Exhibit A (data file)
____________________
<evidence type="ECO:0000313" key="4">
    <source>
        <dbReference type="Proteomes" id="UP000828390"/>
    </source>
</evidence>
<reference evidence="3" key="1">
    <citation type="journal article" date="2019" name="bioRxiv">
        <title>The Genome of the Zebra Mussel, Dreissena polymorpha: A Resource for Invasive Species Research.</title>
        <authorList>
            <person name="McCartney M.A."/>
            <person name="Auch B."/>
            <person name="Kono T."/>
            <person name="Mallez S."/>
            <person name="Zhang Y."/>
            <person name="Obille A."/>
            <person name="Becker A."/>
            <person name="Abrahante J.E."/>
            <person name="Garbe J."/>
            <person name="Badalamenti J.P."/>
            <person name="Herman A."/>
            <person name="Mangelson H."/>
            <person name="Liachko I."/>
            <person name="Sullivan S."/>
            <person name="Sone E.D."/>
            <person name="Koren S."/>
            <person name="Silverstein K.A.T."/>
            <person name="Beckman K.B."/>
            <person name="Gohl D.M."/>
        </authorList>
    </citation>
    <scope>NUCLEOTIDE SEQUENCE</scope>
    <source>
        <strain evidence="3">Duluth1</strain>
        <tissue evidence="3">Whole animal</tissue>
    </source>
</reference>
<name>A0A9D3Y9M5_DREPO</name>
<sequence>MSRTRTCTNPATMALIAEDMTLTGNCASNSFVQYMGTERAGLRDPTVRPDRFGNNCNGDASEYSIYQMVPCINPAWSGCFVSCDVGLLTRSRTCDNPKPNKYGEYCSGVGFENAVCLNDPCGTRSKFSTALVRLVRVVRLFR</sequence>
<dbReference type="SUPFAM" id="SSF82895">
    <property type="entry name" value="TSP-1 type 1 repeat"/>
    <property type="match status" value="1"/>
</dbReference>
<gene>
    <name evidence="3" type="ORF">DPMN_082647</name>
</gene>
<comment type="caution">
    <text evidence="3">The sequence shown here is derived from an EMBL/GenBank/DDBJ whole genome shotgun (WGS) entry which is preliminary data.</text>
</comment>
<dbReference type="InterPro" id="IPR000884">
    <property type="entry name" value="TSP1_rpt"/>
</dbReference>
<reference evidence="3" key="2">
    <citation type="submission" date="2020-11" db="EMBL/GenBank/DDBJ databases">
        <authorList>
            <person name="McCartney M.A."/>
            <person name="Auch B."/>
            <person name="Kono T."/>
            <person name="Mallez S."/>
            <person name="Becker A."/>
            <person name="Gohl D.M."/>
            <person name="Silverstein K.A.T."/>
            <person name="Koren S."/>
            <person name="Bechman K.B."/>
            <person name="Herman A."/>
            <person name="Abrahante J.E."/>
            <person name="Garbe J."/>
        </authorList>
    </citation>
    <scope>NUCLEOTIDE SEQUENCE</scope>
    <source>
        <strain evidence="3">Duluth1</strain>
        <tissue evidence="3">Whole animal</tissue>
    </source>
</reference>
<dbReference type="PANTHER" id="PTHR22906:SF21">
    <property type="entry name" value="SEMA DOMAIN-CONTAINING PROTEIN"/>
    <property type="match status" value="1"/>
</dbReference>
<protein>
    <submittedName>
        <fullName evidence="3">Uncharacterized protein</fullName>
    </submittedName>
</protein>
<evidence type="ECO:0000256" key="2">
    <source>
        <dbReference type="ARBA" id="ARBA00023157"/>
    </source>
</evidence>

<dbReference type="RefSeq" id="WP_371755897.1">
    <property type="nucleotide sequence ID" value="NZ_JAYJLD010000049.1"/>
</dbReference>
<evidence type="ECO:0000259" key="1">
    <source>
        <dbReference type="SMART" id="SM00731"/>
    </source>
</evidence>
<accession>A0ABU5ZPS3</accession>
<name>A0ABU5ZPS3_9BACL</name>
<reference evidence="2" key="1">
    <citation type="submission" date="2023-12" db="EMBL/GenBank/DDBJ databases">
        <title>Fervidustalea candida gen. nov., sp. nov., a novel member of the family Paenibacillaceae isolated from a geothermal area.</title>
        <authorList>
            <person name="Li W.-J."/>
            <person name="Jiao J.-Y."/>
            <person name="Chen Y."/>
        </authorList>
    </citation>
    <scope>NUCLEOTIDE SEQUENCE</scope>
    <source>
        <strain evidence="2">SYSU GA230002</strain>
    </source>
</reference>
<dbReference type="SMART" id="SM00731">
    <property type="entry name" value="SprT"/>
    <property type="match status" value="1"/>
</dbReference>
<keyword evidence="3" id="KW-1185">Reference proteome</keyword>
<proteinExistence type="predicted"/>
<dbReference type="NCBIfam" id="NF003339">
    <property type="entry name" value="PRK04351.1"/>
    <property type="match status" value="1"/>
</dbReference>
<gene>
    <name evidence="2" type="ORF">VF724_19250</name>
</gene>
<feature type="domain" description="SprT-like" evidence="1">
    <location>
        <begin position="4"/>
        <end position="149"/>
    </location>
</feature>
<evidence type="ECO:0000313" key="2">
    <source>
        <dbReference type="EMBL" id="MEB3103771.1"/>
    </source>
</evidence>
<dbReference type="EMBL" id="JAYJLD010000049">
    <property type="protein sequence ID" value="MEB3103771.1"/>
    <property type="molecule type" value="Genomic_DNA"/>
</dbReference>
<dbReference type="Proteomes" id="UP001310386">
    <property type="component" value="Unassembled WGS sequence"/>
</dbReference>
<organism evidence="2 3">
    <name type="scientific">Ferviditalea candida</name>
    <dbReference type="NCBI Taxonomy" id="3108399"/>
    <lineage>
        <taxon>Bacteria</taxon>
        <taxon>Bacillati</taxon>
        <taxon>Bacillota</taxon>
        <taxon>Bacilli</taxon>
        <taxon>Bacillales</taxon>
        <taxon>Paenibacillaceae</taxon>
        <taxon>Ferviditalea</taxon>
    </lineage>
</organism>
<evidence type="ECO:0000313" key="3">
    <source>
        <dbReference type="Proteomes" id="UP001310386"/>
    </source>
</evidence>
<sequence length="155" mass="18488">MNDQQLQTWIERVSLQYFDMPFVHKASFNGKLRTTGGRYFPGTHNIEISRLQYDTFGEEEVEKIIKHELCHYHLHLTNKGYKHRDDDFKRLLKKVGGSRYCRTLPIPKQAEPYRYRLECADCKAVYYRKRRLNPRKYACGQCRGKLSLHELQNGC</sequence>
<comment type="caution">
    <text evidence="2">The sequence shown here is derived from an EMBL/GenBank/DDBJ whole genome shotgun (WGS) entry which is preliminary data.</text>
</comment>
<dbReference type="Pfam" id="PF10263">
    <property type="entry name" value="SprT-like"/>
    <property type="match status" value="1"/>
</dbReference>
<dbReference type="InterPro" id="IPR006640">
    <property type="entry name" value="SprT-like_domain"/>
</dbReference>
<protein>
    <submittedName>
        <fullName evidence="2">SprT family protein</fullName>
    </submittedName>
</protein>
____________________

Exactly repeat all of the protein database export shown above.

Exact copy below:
<evidence type="ECO:0000313" key="4">
    <source>
        <dbReference type="Proteomes" id="UP000828390"/>
    </source>
</evidence>
<reference evidence="3" key="1">
    <citation type="journal article" date="2019" name="bioRxiv">
        <title>The Genome of the Zebra Mussel, Dreissena polymorpha: A Resource for Invasive Species Research.</title>
        <authorList>
            <person name="McCartney M.A."/>
            <person name="Auch B."/>
            <person name="Kono T."/>
            <person name="Mallez S."/>
            <person name="Zhang Y."/>
            <person name="Obille A."/>
            <person name="Becker A."/>
            <person name="Abrahante J.E."/>
            <person name="Garbe J."/>
            <person name="Badalamenti J.P."/>
            <person name="Herman A."/>
            <person name="Mangelson H."/>
            <person name="Liachko I."/>
            <person name="Sullivan S."/>
            <person name="Sone E.D."/>
            <person name="Koren S."/>
            <person name="Silverstein K.A.T."/>
            <person name="Beckman K.B."/>
            <person name="Gohl D.M."/>
        </authorList>
    </citation>
    <scope>NUCLEOTIDE SEQUENCE</scope>
    <source>
        <strain evidence="3">Duluth1</strain>
        <tissue evidence="3">Whole animal</tissue>
    </source>
</reference>
<name>A0A9D3Y9M5_DREPO</name>
<sequence>MSRTRTCTNPATMALIAEDMTLTGNCASNSFVQYMGTERAGLRDPTVRPDRFGNNCNGDASEYSIYQMVPCINPAWSGCFVSCDVGLLTRSRTCDNPKPNKYGEYCSGVGFENAVCLNDPCGTRSKFSTALVRLVRVVRLFR</sequence>
<dbReference type="SUPFAM" id="SSF82895">
    <property type="entry name" value="TSP-1 type 1 repeat"/>
    <property type="match status" value="1"/>
</dbReference>
<gene>
    <name evidence="3" type="ORF">DPMN_082647</name>
</gene>
<comment type="caution">
    <text evidence="3">The sequence shown here is derived from an EMBL/GenBank/DDBJ whole genome shotgun (WGS) entry which is preliminary data.</text>
</comment>
<dbReference type="InterPro" id="IPR000884">
    <property type="entry name" value="TSP1_rpt"/>
</dbReference>
<reference evidence="3" key="2">
    <citation type="submission" date="2020-11" db="EMBL/GenBank/DDBJ databases">
        <authorList>
            <person name="McCartney M.A."/>
            <person name="Auch B."/>
            <person name="Kono T."/>
            <person name="Mallez S."/>
            <person name="Becker A."/>
            <person name="Gohl D.M."/>
            <person name="Silverstein K.A.T."/>
            <person name="Koren S."/>
            <person name="Bechman K.B."/>
            <person name="Herman A."/>
            <person name="Abrahante J.E."/>
            <person name="Garbe J."/>
        </authorList>
    </citation>
    <scope>NUCLEOTIDE SEQUENCE</scope>
    <source>
        <strain evidence="3">Duluth1</strain>
        <tissue evidence="3">Whole animal</tissue>
    </source>
</reference>
<dbReference type="PANTHER" id="PTHR22906:SF21">
    <property type="entry name" value="SEMA DOMAIN-CONTAINING PROTEIN"/>
    <property type="match status" value="1"/>
</dbReference>
<protein>
    <submittedName>
        <fullName evidence="3">Uncharacterized protein</fullName>
    </submittedName>
</protein>
<evidence type="ECO:0000256" key="2">
    <source>
        <dbReference type="ARBA" id="ARBA00023157"/>
    </source>
</evidence>

<dbReference type="RefSeq" id="WP_371755897.1">
    <property type="nucleotide sequence ID" value="NZ_JAYJLD010000049.1"/>
</dbReference>
<evidence type="ECO:0000259" key="1">
    <source>
        <dbReference type="SMART" id="SM00731"/>
    </source>
</evidence>
<accession>A0ABU5ZPS3</accession>
<name>A0ABU5ZPS3_9BACL</name>
<reference evidence="2" key="1">
    <citation type="submission" date="2023-12" db="EMBL/GenBank/DDBJ databases">
        <title>Fervidustalea candida gen. nov., sp. nov., a novel member of the family Paenibacillaceae isolated from a geothermal area.</title>
        <authorList>
            <person name="Li W.-J."/>
            <person name="Jiao J.-Y."/>
            <person name="Chen Y."/>
        </authorList>
    </citation>
    <scope>NUCLEOTIDE SEQUENCE</scope>
    <source>
        <strain evidence="2">SYSU GA230002</strain>
    </source>
</reference>
<dbReference type="SMART" id="SM00731">
    <property type="entry name" value="SprT"/>
    <property type="match status" value="1"/>
</dbReference>
<keyword evidence="3" id="KW-1185">Reference proteome</keyword>
<proteinExistence type="predicted"/>
<dbReference type="NCBIfam" id="NF003339">
    <property type="entry name" value="PRK04351.1"/>
    <property type="match status" value="1"/>
</dbReference>
<gene>
    <name evidence="2" type="ORF">VF724_19250</name>
</gene>
<feature type="domain" description="SprT-like" evidence="1">
    <location>
        <begin position="4"/>
        <end position="149"/>
    </location>
</feature>
<evidence type="ECO:0000313" key="2">
    <source>
        <dbReference type="EMBL" id="MEB3103771.1"/>
    </source>
</evidence>
<dbReference type="EMBL" id="JAYJLD010000049">
    <property type="protein sequence ID" value="MEB3103771.1"/>
    <property type="molecule type" value="Genomic_DNA"/>
</dbReference>
<dbReference type="Proteomes" id="UP001310386">
    <property type="component" value="Unassembled WGS sequence"/>
</dbReference>
<organism evidence="2 3">
    <name type="scientific">Ferviditalea candida</name>
    <dbReference type="NCBI Taxonomy" id="3108399"/>
    <lineage>
        <taxon>Bacteria</taxon>
        <taxon>Bacillati</taxon>
        <taxon>Bacillota</taxon>
        <taxon>Bacilli</taxon>
        <taxon>Bacillales</taxon>
        <taxon>Paenibacillaceae</taxon>
        <taxon>Ferviditalea</taxon>
    </lineage>
</organism>
<evidence type="ECO:0000313" key="3">
    <source>
        <dbReference type="Proteomes" id="UP001310386"/>
    </source>
</evidence>
<sequence length="155" mass="18488">MNDQQLQTWIERVSLQYFDMPFVHKASFNGKLRTTGGRYFPGTHNIEISRLQYDTFGEEEVEKIIKHELCHYHLHLTNKGYKHRDDDFKRLLKKVGGSRYCRTLPIPKQAEPYRYRLECADCKAVYYRKRRLNPRKYACGQCRGKLSLHELQNGC</sequence>
<comment type="caution">
    <text evidence="2">The sequence shown here is derived from an EMBL/GenBank/DDBJ whole genome shotgun (WGS) entry which is preliminary data.</text>
</comment>
<dbReference type="Pfam" id="PF10263">
    <property type="entry name" value="SprT-like"/>
    <property type="match status" value="1"/>
</dbReference>
<dbReference type="InterPro" id="IPR006640">
    <property type="entry name" value="SprT-like_domain"/>
</dbReference>
<protein>
    <submittedName>
        <fullName evidence="2">SprT family protein</fullName>
    </submittedName>
</protein>